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Heart Disease Found in Ancient Egyptian Mummies

Heart disease may appear to be a recent problem, brought on by the processed foods and sedentary lifestyles of modern living, but it's been plaguing humanity since ancient times, according to a new study in the Journal of the American Medical Association.A team of scientists from the United States ...

The mummy of Esankh, male (1070-712 BCE), undergoes CT scanning (credit: Dr. Michael Miyamoto/UC San Diego)



Heart disease may appear to be a recent problem, brought on by the processed foods and sedentary lifestyles of modern living, but it's been plaguing humanity since ancient times, according to a new study in the Journal of the American Medical Association.



A team of scientists from the United States and Egypt sent 22 mummies from the Egyptian National Museum of Antiquities in Cairo--some of which were more than 3,000 years old--through a CT scanner. They could see cardiovascular tissue in 16 of the mummies. Five definitely had atherosclerosis (calcification in the arteries), and four more probably had it. Heart disease was more common among the mummies of older individuals than those who died before they reached the age of 45. Some mummies had calcification in multiple arteries.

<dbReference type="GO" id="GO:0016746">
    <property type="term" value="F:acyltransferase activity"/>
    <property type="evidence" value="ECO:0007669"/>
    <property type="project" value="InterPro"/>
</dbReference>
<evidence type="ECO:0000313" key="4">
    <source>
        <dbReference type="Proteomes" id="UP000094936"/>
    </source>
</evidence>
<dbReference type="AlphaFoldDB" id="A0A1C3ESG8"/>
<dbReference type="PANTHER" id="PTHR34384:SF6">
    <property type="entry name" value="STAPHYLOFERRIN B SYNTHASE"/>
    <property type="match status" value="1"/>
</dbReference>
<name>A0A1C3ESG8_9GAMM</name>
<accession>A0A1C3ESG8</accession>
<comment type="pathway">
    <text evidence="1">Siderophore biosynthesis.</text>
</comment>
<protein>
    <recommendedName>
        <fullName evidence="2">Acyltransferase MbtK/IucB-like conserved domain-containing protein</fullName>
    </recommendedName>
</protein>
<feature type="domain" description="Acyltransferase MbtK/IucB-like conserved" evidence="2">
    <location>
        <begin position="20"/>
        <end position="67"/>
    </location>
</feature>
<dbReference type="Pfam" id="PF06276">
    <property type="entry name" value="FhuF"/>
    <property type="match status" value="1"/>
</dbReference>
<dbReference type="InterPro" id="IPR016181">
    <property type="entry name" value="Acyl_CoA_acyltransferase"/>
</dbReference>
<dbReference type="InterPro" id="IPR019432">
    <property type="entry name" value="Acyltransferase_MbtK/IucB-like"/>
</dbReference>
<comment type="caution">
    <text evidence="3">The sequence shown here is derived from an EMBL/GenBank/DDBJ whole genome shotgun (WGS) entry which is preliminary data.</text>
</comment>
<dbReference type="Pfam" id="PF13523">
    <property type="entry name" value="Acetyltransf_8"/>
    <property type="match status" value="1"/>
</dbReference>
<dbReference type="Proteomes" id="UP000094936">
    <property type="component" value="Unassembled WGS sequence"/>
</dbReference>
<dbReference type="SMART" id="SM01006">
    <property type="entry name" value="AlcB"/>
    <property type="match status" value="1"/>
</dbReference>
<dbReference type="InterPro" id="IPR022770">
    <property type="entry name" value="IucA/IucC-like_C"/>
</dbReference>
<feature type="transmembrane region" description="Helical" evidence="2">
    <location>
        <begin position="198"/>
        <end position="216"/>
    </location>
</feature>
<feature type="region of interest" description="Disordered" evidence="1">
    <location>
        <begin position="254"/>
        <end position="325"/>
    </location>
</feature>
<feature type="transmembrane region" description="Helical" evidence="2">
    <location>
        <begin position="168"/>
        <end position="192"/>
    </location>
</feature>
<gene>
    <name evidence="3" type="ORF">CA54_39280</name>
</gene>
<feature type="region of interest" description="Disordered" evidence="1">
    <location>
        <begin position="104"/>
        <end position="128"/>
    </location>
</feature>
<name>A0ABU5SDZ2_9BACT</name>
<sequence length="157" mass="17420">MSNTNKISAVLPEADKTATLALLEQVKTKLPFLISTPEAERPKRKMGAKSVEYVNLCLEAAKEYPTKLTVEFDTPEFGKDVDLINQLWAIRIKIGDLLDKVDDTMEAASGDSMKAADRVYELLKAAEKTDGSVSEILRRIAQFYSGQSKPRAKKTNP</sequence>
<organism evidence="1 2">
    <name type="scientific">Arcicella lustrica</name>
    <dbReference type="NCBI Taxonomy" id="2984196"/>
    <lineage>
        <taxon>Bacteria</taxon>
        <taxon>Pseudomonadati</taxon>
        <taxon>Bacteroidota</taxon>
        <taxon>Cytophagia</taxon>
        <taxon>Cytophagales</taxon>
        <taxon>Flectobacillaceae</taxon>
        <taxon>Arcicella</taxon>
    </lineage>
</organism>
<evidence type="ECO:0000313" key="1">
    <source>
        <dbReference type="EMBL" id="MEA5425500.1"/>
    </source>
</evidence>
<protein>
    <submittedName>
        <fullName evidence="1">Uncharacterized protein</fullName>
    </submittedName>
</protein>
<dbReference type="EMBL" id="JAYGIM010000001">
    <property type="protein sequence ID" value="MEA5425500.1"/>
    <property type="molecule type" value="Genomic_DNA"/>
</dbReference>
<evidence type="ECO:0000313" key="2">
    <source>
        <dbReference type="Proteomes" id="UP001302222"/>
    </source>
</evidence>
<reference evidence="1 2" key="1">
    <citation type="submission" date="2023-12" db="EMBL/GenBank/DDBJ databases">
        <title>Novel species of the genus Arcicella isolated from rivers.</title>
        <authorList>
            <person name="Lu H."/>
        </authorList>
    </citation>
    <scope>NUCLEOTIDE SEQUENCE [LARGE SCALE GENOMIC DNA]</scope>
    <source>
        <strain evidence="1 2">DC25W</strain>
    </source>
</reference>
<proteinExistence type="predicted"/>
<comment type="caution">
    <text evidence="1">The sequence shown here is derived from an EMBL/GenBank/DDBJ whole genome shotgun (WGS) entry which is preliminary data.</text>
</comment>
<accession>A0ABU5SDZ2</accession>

Risk factors for heart disease include tobacco smoking and eating processed foods, but these couldn't have contributed to the mummies' atherosclerosis as tobacco and processed foods weren't found in Egypt at that time. A sedentary lifestyle is another risk factor, but the study's authors say that even though the mummies were Egyptians of high social status, they were unlikely to have been sedentary. But a further risk factor is diet, and Egyptians of high social status would have eaten meat, including beef, duck and goose.



I guess this is something to consider on my next trip to the burger joint.
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About Sarah Zielinski
Sarah Zielinski

Sarah Zielinski is an award-winning science writer and editor. She is a contributing writer in science for Smithsonian.com and blogs at Wild Things, which appears on Science News.

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